Linus Torvalds: People take me much too seriously, I can't say stupid crap anymore

Linux kernel kingpin Linus Torvalds says he's a better leader now but not necessarily diplomatic.
Written by Liam Tung, Contributing Writer

The once highly-strung Linux kernel founder Linus Torvalds now says he's become quieter, more self-aware and less forceful, but not necessarily more diplomatic. And he hates social-media companies.

As we know, Torvalds late last year took a short break from leading Linux kernel development to take stock of his infamous outbursts and reflect on how his language and behavior affected other kernel developers.  

In an interview with Linux Journal published yesterday, the Linux kingpin offered a fresh self-assessment since vowing to tone down his language and help foster a healthier, more professional way of communication between kernel developers, in line with the new Linux Kernel Contributor Covenant Code of Conduct Interpretation

The interviewer, Red Hat co-founder Robert Young, who interviewed Torvalds for the Linux mag 25 years ago, said some people appreciate Torvalds' "willingness to call a spade a spade" in Linux debates, while others dislike his brash style. 

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Young then asks whether Torvalds thinks he is becoming "more or less diplomatic as time has gone on". 

Torvalds doesn't accept the term "diplomatic" to describe the new or future him, but he does believe he's "become quieter", "perhaps more self-aware", and says he is "trying to be less forceful".   

His next comments suggest his time off and the new code of conduct, which holds "be kind to each other" as the primary goal, could be having its intended effect. 

On the other hand, he suggests the toned-down Torvalds is a reaction to the knowledge he's now in the mainstream media spotlight, which means he can't say "silly crap" without being called out for it.

After Torvalds stepped down last October, the New Yorker posted its story about questions it had previously been asking him about claims he'd discouraged women from working on the Linux kernel. The New Yorker's questions drew an apology.

"I am not… always proud of my inability to communicate well with others – this is a lifelong struggle for me. To anyone whose feelings I have hurt, I am deeply sorry," said Torvalds at the time.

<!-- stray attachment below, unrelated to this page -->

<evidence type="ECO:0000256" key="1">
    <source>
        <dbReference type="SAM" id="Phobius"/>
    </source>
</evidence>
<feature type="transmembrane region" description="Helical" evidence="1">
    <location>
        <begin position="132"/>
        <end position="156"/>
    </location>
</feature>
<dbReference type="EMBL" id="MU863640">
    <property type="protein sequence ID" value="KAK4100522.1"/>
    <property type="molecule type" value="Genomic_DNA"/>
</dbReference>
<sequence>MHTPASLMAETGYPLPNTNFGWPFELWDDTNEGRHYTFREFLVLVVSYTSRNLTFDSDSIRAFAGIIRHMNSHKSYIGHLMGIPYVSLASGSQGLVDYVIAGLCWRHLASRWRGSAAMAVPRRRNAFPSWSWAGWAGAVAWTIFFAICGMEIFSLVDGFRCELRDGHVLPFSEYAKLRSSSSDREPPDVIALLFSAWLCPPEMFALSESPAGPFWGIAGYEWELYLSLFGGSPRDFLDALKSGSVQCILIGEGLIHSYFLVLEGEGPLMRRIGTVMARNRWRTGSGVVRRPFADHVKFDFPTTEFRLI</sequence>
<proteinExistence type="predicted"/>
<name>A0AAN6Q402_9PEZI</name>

Today, Torvalds says "people take me seriously in a way they didn't do back in 1994."

"And that's absolutely not some kind of complaint about how I wasn't taken seriously back then – quite the reverse. It's more me grumbling that people take me much too seriously now, and I can't say silly stupid crap anymore," he said. 

"So I'll still call out people (and particularly companies) for doing dumb things, but now I have to do it knowing that it's news, and me giving some company the finger will be remembered for a decade afterwards. Whether deserved or not, it might not be worth it."

Torvalds gave the finger to Nvidia in 2012 for not supporting Linux. There were no F-bombs in the new interview, but he does believe Twitter, Facebook, Instagram, and social-media companies in general are a "disease".

"I absolutely detest modern 'social media' – Twitter, Facebook, Instagram. It's a disease. It seems to encourage bad behavior."

He admits email is prone to flame wars because people miss social cues available in face-to-face chats. But people on email still need to expend effort to write something. 

"The whole 'liking' and 'sharing' model is just garbage. There is no effort and no quality control," said Torvalds. 

"In fact, it's all geared to the reverse of quality control, with lowest common denominator targets, and click-bait, and things designed to generate an emotional response, often one of moral outrage. Add in anonymity, and it's just disgusting. When you don't even put your real name on your garbage (or the garbage you share or like), it really doesn't help."

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